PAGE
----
With GonzalesGate never farther away than Dubya's latest 60-year-old frat boy petulant temper tantrum (and he has those OFTEN), posting on the White House Watch blog at the Washington Post, Dan Froomkin writes:
Why are President Bush's Democratic critics so focused on getting White House political guru Karl Rove's testimony regarding the firing of eight U.S. attorneys?Pair this up with Dan's blog on Thursday ("The Public's Right to Know"):
Because based on Rove's history, the whole thing may well have been his idea -- and may be even more complicated than it initially appeared.
Rovian theory suggests the following: The eight U.S. attorneys were fired not only to purge the Justice Department of some prosecutors who were insufficiently willing to use the power of their offices to attack Democrats and protect Republicans --- but also to install favored people who wouldn't have such scruples.
And, thanks to a provision snuck into law by a Bush administration henchman (who has since been granted a job as -- you guessed it -- a U.S. attorney) there would be none of those pesky safeguards to prevent those jobs going to unqualified hacks.
The most telling restriction built into the White House offer to make senior aides available for private interviews about the firings of eight U.S. attorneys is that no record of those aides' words would be allowed.Now add to this his post from Wednesday ("Indications of Obfuscation" - now there's a word Bush could never pronounce although he engages in it every minute of every day) for a fuller picture of the whole GonzalesGate WH wheeze of sleaze (if you please):
According to the offer, which has been soundly condemned by Democrats, members of Congress investigating the firings could come out of the closed-door, highly circumscribed interviews and say what they thought they heard. But there would be no transcript and no recordings.
White House officials say that the absence of a transcript is absolutely essential -- and is a reflection of their determination not to allow a friendly information-gathering session to take on the trapping of a court proceeding or political theater.
But more significantly, it would deny the public any reliable record of what was said. It would remove the pressure from senior aides, most notably White House political guru Karl Rove, to come clean on their involvement in the firings -- while denying the public an opportunity to assess their veracity.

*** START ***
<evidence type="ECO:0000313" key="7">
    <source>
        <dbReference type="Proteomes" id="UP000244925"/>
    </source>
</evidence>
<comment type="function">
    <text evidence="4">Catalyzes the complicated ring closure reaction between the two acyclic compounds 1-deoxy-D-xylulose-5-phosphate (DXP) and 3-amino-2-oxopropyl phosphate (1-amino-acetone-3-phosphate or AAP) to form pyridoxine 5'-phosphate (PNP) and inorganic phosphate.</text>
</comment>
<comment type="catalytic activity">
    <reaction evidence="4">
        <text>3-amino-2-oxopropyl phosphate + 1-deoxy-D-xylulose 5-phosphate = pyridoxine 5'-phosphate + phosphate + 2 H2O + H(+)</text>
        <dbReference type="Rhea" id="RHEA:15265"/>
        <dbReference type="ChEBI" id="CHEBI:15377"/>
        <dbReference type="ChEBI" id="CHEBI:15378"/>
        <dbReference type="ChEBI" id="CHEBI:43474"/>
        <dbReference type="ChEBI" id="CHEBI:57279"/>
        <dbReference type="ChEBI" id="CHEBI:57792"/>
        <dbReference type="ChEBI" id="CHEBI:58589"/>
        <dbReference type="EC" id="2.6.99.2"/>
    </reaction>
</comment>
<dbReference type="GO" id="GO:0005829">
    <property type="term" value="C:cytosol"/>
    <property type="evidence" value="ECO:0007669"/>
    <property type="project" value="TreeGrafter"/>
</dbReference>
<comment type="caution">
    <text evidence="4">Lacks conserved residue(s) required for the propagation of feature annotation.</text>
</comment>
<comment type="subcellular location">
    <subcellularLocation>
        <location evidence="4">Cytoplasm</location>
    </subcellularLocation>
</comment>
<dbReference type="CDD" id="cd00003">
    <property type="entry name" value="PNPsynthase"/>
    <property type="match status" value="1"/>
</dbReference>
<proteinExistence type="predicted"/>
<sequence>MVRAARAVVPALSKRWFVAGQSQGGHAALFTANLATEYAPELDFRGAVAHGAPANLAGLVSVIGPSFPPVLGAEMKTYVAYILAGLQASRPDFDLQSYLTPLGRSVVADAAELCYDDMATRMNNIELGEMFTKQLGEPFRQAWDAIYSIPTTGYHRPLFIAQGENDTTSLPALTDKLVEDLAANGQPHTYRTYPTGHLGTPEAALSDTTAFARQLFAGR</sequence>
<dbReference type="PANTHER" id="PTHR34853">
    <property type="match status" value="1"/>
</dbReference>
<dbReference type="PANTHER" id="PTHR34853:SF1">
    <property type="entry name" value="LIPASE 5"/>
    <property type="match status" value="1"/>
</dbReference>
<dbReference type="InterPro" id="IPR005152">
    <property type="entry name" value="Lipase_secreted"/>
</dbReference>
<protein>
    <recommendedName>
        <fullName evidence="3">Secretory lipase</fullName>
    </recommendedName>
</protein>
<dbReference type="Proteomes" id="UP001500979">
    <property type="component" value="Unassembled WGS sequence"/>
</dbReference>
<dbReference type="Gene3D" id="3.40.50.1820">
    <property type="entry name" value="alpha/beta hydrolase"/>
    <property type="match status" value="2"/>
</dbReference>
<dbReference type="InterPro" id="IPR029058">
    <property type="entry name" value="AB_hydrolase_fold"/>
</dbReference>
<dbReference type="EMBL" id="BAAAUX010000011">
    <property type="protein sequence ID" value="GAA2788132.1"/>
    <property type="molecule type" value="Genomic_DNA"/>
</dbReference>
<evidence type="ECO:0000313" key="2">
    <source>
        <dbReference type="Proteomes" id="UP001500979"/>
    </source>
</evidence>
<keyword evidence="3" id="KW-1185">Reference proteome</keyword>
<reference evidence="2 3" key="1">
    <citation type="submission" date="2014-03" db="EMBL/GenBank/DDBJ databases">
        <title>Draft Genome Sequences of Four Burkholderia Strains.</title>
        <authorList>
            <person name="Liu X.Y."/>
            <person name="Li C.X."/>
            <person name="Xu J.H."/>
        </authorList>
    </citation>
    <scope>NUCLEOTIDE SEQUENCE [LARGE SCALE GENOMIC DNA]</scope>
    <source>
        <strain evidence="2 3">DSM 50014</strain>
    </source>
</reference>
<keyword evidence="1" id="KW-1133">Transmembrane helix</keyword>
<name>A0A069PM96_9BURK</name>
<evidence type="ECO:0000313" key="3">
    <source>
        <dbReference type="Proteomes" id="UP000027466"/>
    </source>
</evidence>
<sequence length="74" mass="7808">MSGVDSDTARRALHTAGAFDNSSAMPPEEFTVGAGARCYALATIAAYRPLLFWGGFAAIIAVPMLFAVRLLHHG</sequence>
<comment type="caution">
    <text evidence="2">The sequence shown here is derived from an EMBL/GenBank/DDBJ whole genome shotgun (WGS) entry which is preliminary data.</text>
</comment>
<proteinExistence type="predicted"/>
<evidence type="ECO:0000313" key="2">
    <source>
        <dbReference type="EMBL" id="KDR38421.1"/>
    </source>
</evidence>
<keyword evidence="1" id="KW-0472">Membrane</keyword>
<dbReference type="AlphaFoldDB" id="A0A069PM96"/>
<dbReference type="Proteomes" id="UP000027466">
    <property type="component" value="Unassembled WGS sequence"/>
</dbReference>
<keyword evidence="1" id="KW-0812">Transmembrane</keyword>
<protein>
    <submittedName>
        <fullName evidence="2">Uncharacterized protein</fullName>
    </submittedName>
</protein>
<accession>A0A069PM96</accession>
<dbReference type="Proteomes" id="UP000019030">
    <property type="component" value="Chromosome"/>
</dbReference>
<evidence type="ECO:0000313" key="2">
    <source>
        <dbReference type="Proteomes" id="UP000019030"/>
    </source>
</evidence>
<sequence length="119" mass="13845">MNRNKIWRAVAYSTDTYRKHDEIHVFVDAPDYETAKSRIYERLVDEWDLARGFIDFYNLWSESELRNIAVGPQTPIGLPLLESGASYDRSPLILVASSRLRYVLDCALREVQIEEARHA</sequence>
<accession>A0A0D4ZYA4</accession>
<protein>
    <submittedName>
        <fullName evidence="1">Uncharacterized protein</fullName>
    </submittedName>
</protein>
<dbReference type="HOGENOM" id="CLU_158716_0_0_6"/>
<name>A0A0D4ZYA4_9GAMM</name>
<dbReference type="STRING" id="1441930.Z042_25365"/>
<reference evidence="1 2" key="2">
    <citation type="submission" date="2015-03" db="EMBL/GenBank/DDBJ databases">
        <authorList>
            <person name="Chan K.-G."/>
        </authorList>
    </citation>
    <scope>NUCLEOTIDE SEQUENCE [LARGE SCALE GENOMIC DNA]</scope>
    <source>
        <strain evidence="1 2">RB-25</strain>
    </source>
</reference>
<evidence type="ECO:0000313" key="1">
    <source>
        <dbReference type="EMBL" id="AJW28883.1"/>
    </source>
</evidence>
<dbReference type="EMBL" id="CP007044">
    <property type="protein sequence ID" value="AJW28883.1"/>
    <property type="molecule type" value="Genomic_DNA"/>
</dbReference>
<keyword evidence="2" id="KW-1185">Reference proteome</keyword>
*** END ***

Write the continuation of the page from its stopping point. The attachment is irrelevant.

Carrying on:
And it would make Congress a party to keeping important information obscured from the kind of public scrutiny that comes when journalists and bloggers have a chance to untangle the skillful evasions so common to this White House.
Among the many lessons of the Scooter Libby trial is this one: That when the White House issues squirrelly statements under fire, the most cynical interpretations may well be the closest to the truth.Then Beth Nolan checks in with this on "Executive Overreach" (or, in my own parlance, "Bush's notion he's an Absolute Monarch with a mandate from God"):
So there's really no longer any excuse for letting President Bush get away with carefully parsed denials, hairsplitting and non-answers.
In that spririt, my takeaway from Bush's comments yesterday on the firing of eight U.S. attorneys is that the president may well be aware that his critics are correct -- and that at least some of the prosecutors were ousted because top White House officials felt they had not performed their duties with sufficient loyalty to the Republican Party. He certainly didn't deny it.
Here's the transcript of Bush's comments. Consider his carefully chosen -- and carefully repeated -- response to a question from Deb Riechmann of the Associated Press:
"Q Mr. President, are you still completely convinced that the administration did not exert any political pressure in the firing of these attorneys?
"THE PRESIDENT: Deb, there is no indication that anybody did anything improper. And I'm sure Congress has that question. That's why I've put forth a reasonable proposal for people to be comfortable with the decisions and how they were made. Al Gonzales and his team will be testifying. We have made available people on my staff to be interviewed. And we've made an unprecedented number of documents available.
The Framers of our Constitution envisioned that in the exercise of their authorities, the two political branches would assert their prerogatives against each other. A process of negotiation and accommodation between the branches is what one would expect. That process isn't elegant, but a push-pull between the branches doesn't necessarily mean that anything is wrong.
What is going wrong today, however, is the take-it-or-leave-it position of the White House. The struggle between Congress and the executive branch over the requested testimony of White House officials regarding the removal of eight U.S. attorneys is playing out in the political arena.
In fact, the political arena is where the contours of these prerogatives are largely shaped, rather than in our courts. While executive privilege is based in constitutional principles of the separation of powers and the authority of the president over the executive branch, and the privilege has been recognized by the Supreme Court, its scope has been largely determined outside the judicial process.